The Royal Hospital for Seamen, Greenwich: 'A Refuge for All'
|The Greenwich Hospital collection|
Museum and art gallery
The Hospital's role as a museum and art gallery originated from the decision to paint the refectory. The dining room was moved elsewhere for the duration of Thornhill’s work. Then, because the room was too small for the number of residents, the move was made permanent. Thereafter, Thornhill's Hall was only used for grand occasions.
The Painted Hall was given up to the many visitors who soon paid to see Thornhill's painting, aided by his printed description of them. This launched Greenwich as a place of cultural tourism.
'A National Gallery of Marine Paintings'
'that it should be appropriated to the service of a National Gallery of Marine Paintings, to commemorate the eminent services of the Royal Navy of England'.
Locker was a veteran of the American war. He may have been inspired to open a gallery in the
Painted Hall because the Hospital was receiving bequests of paintings from Naval officers. He also wanted to keep up public interest in the Hospital's work at the start of the French Revolutionary War.
Sources of early paintings
William Locker died in 1800 before a Naval Gallery could be created to show these and other pictures. It was his son, Edward Hawke Locker (1777-1849) who finally displayed the collection in the Painted Hall.
The Naval Gallery, 1824-1936
All the pictures were gifts or bequests.
In 1824, George IV backed and launched the scheme with a major gift of 31 portraits from the Royal Collection. These included nearly all Lely's 'Flagmen' portraits of Restoration admirals, and those that Kneller and Dahl had done for William III and Queen Anne. The Gallery opened in 1824, beating the embryo National Gallery by three weeks as the first public national historical collection!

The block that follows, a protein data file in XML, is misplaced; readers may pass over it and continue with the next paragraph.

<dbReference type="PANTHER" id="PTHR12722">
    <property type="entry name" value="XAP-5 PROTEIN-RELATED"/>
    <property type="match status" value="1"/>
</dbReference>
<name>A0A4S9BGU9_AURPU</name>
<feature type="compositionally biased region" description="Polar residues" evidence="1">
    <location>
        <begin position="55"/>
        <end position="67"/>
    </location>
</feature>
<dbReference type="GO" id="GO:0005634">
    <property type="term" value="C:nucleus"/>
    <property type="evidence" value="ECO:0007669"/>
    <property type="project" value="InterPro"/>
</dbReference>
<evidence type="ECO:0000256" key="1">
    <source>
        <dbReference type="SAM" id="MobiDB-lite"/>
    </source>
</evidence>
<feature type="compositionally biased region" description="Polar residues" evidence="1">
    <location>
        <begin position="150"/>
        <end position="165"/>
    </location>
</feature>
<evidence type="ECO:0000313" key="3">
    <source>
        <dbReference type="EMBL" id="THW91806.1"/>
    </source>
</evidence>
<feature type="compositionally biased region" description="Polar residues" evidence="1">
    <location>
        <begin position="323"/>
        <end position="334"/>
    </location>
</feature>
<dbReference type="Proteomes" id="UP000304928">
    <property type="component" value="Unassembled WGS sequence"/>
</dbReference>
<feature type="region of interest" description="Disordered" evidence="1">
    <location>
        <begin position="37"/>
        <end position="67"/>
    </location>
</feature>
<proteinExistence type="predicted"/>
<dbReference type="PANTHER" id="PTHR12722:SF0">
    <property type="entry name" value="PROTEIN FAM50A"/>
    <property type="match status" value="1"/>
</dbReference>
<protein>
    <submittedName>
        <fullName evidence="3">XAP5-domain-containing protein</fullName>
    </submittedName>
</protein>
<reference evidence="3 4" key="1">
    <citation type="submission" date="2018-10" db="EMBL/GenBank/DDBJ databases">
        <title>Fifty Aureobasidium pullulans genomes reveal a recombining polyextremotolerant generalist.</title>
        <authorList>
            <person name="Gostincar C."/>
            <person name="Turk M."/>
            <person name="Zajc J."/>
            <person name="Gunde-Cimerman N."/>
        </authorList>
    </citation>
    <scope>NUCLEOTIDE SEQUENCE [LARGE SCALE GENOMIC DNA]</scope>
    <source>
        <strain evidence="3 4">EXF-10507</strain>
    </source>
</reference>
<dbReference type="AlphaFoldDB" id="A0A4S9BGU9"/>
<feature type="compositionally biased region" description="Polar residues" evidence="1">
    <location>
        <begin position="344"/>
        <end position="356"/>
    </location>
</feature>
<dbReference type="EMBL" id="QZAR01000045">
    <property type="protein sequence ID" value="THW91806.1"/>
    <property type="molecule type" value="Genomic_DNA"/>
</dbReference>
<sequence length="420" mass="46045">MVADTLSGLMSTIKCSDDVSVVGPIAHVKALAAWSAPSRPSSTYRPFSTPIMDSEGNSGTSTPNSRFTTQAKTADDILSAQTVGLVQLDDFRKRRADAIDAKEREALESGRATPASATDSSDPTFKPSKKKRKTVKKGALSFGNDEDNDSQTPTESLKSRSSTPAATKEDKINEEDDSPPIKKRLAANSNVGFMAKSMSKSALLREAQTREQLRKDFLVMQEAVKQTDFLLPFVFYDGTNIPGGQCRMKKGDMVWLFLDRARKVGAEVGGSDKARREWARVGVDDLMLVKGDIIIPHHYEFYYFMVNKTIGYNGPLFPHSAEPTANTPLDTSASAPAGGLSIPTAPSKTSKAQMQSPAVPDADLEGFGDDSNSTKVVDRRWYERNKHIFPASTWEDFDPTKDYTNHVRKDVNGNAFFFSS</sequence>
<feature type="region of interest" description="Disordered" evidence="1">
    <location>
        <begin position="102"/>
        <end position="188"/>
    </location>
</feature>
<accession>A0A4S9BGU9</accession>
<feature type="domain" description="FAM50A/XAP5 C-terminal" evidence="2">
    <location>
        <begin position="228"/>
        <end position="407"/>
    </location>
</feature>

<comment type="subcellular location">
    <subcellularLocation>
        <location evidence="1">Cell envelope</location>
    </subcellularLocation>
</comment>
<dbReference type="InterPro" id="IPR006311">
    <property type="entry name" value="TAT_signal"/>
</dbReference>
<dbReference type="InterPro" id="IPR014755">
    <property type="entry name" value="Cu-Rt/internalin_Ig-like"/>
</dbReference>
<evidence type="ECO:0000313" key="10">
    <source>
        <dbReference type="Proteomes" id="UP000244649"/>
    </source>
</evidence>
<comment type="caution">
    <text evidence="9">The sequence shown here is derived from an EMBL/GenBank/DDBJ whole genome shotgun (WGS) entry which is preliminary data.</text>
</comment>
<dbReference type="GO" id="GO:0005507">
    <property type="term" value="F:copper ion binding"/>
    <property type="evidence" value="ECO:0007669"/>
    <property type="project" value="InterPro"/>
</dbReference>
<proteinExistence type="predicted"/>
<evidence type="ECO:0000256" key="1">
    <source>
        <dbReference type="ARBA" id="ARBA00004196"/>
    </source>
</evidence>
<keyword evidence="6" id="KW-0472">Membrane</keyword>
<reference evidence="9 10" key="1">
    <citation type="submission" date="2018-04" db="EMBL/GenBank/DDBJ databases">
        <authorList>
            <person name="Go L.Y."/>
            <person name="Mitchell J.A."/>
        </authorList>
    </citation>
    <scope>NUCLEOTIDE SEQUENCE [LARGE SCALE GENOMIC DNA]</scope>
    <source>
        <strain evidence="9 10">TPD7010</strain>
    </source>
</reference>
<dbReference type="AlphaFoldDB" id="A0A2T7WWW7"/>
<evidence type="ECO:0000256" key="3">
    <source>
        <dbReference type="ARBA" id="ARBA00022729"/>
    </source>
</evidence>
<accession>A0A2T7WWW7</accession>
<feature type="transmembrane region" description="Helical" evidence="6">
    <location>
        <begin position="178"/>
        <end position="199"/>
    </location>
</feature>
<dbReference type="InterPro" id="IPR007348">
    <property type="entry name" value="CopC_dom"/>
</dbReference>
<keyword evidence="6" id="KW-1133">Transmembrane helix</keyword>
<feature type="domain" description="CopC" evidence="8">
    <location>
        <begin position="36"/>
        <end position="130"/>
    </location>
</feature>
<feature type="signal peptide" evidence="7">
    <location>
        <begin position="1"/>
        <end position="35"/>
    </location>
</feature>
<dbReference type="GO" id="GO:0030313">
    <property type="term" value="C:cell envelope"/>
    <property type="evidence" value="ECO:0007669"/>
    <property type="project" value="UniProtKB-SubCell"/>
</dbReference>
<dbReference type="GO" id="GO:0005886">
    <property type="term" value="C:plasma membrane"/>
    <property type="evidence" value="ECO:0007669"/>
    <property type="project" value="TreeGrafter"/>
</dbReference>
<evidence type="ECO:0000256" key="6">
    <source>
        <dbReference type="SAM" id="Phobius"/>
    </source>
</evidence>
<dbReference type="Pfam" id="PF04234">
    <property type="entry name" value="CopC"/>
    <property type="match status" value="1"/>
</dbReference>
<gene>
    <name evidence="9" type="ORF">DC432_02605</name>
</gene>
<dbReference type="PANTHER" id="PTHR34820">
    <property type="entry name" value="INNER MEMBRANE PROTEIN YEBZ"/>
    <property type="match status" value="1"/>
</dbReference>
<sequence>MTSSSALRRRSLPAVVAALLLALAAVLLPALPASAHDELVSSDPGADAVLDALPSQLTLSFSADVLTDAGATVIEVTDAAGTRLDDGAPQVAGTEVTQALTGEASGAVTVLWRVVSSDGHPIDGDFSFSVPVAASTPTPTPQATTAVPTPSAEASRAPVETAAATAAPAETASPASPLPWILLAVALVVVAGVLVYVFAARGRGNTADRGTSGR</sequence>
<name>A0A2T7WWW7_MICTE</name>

After this, the Collection snowballed. Even before the railway reached Greenwich in 1836, it drew 50,000 visitors a year and eventually included 300 paintings.
In 1844, when Locker retired, the Hospital appointed an Honorary Curator with an annual gratuity of £100. His job was to advise on what gifts to accept and to ensure care of its Collection. The first, the marine painter Clarkson Stanfield, also oversaw repairs to the Hall itself. When he retired in 1865 similar artist-curators succeeded him up until at least as late as 1911.
The Collection remained open in the Hall (with some items in the Naval Museum) until responsibility for it passed to the National Maritime Museum after its foundation in 1934. Some pictures bought for the National Maritime Museum in its formative period also briefly hung there.
In 1936, the Collection crossed the road to this Museum but remains Hospital property. The Painted Hall was then restored to its present state.
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